It’s often assumed that swirl marks are just ‘circular’ (but that’s just old wives’ tale). Sure, they typically appear in circles, but they can also appear horizontally and vertically.
Swirls marks can appear in different patterns
Here’s the thing- these swirls are visible at pretty much any slants- reflecting back to back your eyes in the light or angle reflecting them.
And while circular scratches inflicted into paint are caused by aggressive polishing with either a) wool or b) foam pad, the rest of the scratches are due to the tiny debris embedded in your microfiber cloth (that you might have, at some point, dropped without realizing). Does that ring a bell?
But don’t worry, we’ve got you!
Effects of Swirl Marks and the damage they do!
Swirl marks are microscopic (or larger) pits and scratches on the clearcoat (or coating).
Over time, the pits and marks get deeper and wider. This reduces the clarity and reflection (or gloss) of the surface. In the images below, we can see the pitting done by swirl marks, causing uneven surfaces. Left unchecked, it will get deeper, going into the paint/base coat, eventually causing oxidation and water spots to form.
Swirl marks are signs of clear coat damage
Should I Ignore Swirl Marks and When Should I Get It Fixed?
Light swirls, scratches, etches are perfectly normal over the course of the use of your vehicle over time. Considered normal wear and tear, slight swirls won’t do much damage and can be easily corrected with the right tools and products.
When should you get it fixed?
Here are some top signs that your booking with your nearest detailer is overdue –
- When your black car, is now referred to as “the grey car”
- You don’t see your reflection (And you’re not a Vampire)
- You’ve just gone through a sand storm
- The surface of your car feels like sandpaper.
We’re kidding! but, your car should NEVER EVER get to the 4 examples above! Please, we beg you..
Here’s what we recommend: Get it looked at as soon as you can by a professional – they will ascertain the damage, how they can remove it and how it can be protected against further damage.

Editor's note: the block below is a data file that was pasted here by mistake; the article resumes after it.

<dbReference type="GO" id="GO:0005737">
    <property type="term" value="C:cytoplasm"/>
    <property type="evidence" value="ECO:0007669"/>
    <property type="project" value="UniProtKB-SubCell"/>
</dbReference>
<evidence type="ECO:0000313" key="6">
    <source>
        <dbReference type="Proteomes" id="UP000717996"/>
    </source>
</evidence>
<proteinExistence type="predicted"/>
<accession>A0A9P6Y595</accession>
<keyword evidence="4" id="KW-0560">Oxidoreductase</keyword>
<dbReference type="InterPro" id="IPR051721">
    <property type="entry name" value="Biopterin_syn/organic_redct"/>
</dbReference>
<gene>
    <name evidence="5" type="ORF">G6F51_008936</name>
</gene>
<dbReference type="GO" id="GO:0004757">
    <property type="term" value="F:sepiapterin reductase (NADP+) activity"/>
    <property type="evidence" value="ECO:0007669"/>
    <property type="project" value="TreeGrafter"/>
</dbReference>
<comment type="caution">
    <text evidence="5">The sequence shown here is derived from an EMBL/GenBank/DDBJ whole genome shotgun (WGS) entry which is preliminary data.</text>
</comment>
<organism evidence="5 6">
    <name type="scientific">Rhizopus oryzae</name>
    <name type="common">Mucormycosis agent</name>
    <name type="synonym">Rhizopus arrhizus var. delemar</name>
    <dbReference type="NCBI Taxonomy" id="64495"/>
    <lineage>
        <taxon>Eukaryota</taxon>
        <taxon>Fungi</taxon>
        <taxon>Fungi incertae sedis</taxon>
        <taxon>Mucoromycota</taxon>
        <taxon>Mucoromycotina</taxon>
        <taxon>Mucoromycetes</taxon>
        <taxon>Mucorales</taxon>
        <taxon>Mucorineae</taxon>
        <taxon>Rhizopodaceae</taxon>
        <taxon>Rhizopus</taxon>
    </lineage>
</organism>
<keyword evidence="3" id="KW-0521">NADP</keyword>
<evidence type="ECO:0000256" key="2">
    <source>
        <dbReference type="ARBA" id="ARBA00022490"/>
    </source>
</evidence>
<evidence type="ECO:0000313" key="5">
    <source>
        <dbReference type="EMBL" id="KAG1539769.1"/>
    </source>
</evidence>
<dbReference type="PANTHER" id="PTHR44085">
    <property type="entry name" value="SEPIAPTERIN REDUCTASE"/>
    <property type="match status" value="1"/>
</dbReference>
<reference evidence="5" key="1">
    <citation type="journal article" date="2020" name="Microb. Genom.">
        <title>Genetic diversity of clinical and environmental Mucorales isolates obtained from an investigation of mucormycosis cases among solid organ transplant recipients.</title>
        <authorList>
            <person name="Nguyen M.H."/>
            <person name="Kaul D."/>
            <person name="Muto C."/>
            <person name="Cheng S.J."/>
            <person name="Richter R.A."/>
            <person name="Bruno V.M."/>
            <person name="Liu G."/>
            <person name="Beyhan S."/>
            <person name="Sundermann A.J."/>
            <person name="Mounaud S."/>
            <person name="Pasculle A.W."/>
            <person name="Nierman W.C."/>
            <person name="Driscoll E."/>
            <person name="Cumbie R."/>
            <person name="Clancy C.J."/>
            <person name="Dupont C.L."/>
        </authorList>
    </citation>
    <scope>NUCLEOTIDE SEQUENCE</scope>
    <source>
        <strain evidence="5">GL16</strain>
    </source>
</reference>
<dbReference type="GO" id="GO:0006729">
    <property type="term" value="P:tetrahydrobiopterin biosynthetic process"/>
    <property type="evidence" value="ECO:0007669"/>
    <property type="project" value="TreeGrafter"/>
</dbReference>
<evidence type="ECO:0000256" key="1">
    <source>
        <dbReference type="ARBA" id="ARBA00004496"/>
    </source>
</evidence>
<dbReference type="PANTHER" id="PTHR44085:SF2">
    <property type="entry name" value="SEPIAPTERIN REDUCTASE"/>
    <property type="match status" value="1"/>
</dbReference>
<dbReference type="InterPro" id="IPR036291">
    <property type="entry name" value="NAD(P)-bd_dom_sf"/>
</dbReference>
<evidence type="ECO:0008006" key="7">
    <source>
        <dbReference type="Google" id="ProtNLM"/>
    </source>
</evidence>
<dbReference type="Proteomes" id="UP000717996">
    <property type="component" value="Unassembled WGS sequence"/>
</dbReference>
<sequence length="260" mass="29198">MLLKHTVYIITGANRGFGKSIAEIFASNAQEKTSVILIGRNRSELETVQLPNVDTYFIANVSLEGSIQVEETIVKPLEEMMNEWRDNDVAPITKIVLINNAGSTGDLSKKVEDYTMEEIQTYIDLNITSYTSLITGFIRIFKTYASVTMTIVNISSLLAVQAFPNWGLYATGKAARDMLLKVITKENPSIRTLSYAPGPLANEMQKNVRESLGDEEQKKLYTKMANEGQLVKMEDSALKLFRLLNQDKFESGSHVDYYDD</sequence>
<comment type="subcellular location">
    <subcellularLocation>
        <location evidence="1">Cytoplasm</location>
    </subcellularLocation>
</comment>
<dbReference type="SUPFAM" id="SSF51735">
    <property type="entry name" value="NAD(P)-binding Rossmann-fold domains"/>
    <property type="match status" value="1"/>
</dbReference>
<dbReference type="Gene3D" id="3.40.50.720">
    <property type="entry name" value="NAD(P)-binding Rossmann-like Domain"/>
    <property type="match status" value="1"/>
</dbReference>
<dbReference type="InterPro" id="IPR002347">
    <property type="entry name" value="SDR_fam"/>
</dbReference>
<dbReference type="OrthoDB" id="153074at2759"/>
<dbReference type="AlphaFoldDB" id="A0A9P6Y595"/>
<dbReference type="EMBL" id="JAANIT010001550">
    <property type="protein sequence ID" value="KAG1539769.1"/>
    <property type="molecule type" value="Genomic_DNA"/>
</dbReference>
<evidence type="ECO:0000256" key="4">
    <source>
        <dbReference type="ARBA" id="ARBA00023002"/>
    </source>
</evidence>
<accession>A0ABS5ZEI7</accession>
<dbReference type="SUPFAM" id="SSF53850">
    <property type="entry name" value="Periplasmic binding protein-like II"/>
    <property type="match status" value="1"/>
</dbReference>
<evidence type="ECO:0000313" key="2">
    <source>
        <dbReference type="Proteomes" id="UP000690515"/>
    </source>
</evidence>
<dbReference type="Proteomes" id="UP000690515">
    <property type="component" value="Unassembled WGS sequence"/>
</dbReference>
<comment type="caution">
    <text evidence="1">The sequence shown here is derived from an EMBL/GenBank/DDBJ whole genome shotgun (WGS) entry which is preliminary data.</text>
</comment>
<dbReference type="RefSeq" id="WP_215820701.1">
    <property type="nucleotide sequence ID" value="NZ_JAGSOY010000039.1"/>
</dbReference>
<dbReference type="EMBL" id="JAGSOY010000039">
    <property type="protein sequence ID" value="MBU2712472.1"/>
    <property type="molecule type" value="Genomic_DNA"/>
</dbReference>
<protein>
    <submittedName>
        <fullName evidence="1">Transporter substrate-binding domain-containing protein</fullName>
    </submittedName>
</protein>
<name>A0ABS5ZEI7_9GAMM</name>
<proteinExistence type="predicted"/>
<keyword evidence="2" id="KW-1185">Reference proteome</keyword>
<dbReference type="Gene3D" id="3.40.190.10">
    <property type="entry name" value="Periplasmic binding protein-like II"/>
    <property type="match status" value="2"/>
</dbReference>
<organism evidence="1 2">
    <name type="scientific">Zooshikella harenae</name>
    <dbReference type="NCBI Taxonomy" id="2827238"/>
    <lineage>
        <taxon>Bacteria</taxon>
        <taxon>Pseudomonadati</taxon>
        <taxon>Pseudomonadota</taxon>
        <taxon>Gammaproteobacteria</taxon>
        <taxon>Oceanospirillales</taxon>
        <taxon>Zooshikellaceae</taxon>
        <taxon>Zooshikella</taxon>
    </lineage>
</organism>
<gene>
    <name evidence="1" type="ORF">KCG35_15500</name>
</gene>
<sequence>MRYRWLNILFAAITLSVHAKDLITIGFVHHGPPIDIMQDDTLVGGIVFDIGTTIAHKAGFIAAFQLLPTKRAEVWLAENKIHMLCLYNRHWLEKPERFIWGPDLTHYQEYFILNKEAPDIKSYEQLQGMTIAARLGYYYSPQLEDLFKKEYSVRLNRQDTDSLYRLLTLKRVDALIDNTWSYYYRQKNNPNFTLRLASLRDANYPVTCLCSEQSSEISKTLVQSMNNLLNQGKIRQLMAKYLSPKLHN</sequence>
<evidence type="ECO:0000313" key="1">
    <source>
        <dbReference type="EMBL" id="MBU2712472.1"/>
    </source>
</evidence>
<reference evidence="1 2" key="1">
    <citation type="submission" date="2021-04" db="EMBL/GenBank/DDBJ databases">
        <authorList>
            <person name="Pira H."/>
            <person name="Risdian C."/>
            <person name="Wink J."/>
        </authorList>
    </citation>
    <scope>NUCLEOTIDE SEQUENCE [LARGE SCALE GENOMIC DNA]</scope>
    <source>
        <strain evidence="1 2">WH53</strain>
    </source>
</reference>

Swirl mark removal: Ask A Detailing Professional
Swirl marks and imperfections on the clear coat are often fixed and removed through paint correction.
Paint correction restores and rejuvenates your cars paintwork by eliminating any imperfections that potentially dull and damage your car. It requires professional tools and polishing compounds which most professional detailers have in their arsenal.
But too much paint correction will eat away at the clear coat, thinning it in the process.
To reduce the damage to the clear coat, protecting the original paint, we recommend a ceramic coating. This acts not only as a sacrificial layer, but it also protects and improves the ease of maintenance. With the abundance of different types of coatings in the market, get one that suits your needs and requirements. You can opt for one of the best coatings in the market, Ecocoat Kenzo, or any one of our amazing range of sustainable and award-winning coatings.
Preventing swirl marks
Here’s the sad truth, every car owner, would have to experience swirl marks at some point in their lives.
Nevertheless, you definitely can minimize them by having a good wash technique. All you need is a high-quality microfiber cloth(s) (emphasis on the plural!) and soap. Different cloths are necessary for the different areas and for washing/drying!
Top Tip: you don’t want to use one cloth for the bottom and top of the car. the bottom of the car tend to have more particles, sand and impurities that can cause more swirls. Use a Pre-wash helps to loosen and remove it with water.
Also, use a good wash that will act as a great lubricant to remove dirt without causing micro-marrings. Try out (if you haven’t already), Ecoclean Wash, our safe and low suds, but high lubricant pH neutral exterior shampoo.
If you prefer a Pre-Wash, check out our newly launched high foam, Ecoclean Blizzard.
Don’t forget to use a 2 bucket wash to prevent cross-contamination. And avoid dirty cloth(s) (especially if it drops onto the road!) to reduce the risk of bad swirl marks.